We think of technological innovations as new, but the truth is much closer to the wisdom of Ecclesiastes: "What has been will be again, what has been done will be done again; there is nothing new under the sun."
The prime example of this is Leonardo Da Vinci. Not as an artist, but rather Leonardo Da Vinci the engineer.
It's not well known, but he was so fascinated by technology that he neglected his artistic work. One patron who sought to commission a painting wrote in exasperation "he is so much distracted from painting by his mathematical experiments as to become intolerant of the brush."
I'm happy for this, because I get great pleasure from browsing through his notebooks. What I love most is looking for those inventions that show how far he was ahead of his time.
He designed everything from helicopters to parachutes. There is even a strong hint that he designed a bicycle some 400 years before the first one appeared. One drawing, in particular, has always fascinated me. It is a plan for a most remarkable bridge.
It came about in 1500, when Ambassadors from the Ottoman Empire came to Rome looking for Italian engineers. They needed to build a bridge over the Golden Horn, an inlet of the Bosphorus Strait near Istanbul. Leonardo Da Vinci offered his services as an engineer.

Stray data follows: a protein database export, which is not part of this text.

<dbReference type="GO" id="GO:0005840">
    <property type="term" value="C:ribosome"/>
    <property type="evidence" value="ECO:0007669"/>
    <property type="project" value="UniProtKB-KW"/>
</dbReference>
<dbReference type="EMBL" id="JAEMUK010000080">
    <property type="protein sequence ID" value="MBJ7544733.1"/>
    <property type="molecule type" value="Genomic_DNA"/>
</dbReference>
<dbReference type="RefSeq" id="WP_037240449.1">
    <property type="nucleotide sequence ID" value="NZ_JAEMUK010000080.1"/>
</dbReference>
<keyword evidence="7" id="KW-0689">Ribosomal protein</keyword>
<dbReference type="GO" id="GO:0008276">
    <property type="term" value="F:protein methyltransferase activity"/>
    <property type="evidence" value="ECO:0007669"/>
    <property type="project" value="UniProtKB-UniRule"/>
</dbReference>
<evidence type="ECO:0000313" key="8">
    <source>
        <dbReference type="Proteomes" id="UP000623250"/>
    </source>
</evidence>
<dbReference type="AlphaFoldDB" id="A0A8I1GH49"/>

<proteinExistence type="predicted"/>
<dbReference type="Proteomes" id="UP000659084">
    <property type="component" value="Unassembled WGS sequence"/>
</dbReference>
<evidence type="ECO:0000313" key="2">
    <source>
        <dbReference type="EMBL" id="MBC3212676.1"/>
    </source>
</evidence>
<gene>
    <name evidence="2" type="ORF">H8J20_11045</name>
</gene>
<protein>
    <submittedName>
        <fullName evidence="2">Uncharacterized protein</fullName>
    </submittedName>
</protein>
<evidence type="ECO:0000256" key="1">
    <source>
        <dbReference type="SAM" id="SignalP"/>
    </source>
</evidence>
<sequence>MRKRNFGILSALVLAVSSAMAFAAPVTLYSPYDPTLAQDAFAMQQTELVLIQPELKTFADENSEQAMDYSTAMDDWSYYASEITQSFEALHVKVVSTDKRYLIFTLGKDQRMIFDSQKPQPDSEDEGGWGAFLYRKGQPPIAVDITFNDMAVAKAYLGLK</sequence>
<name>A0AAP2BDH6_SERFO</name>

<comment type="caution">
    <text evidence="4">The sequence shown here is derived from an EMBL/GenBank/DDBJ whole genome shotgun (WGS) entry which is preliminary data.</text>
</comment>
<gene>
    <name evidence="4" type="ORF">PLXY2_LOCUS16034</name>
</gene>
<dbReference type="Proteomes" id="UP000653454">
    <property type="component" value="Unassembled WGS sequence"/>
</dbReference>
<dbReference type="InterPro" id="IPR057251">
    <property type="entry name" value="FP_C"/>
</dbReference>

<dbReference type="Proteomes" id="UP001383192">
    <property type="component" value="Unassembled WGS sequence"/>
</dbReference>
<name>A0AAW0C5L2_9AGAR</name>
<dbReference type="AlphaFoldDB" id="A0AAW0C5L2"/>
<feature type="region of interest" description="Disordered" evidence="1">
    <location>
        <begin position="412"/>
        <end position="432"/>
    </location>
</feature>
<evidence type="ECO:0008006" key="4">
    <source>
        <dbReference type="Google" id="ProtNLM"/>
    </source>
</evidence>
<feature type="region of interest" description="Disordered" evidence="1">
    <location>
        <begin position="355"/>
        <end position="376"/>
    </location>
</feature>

For the Ottoman Ambassadors he designed a bridge of solid stone. Its span of over 1000 feet would have made it the longest bridge at the time. But the Ottoman Sultan took a look at Leonardo's design and rejected it. He and his advisors felt it too radical, and were sure it could never hold much weight, let alone ever be built.
To my eye Leonardo's bridge design is surprisingly modern. It is made of three arches, which look like a series of archers bows pulled back in parallel. Like all Da Vinci designs it combines perfectly function and aesthetics. Although the Sultan of the Ottoman Empire didn't believe in this bridge design, I'm pleased that today you can walk across that bridge.
In 1996 a Norwegian artist, Vebjoern Sand came across this bridge design in a touring exhibit of Leonardo's engineering drawings. Sond was overwhelmed by the beauty of it. To him it was the Mona Lisa of bridges. He started a campaign to convince the Norwegian Highway Department that the bridge could be built. He succeeded. Now, Leonardo's wonderful bridge stands triumphantly in a small town about twenty miles south of Oslo. Part of the triumph is that Leonardo's bridge isn't just a structure. It's a symbol that joins together art and science, usefulness and beauty. In sum, it is the representation of a great renaissance mind.
Copyright 2001 William S. Hammack Enterprises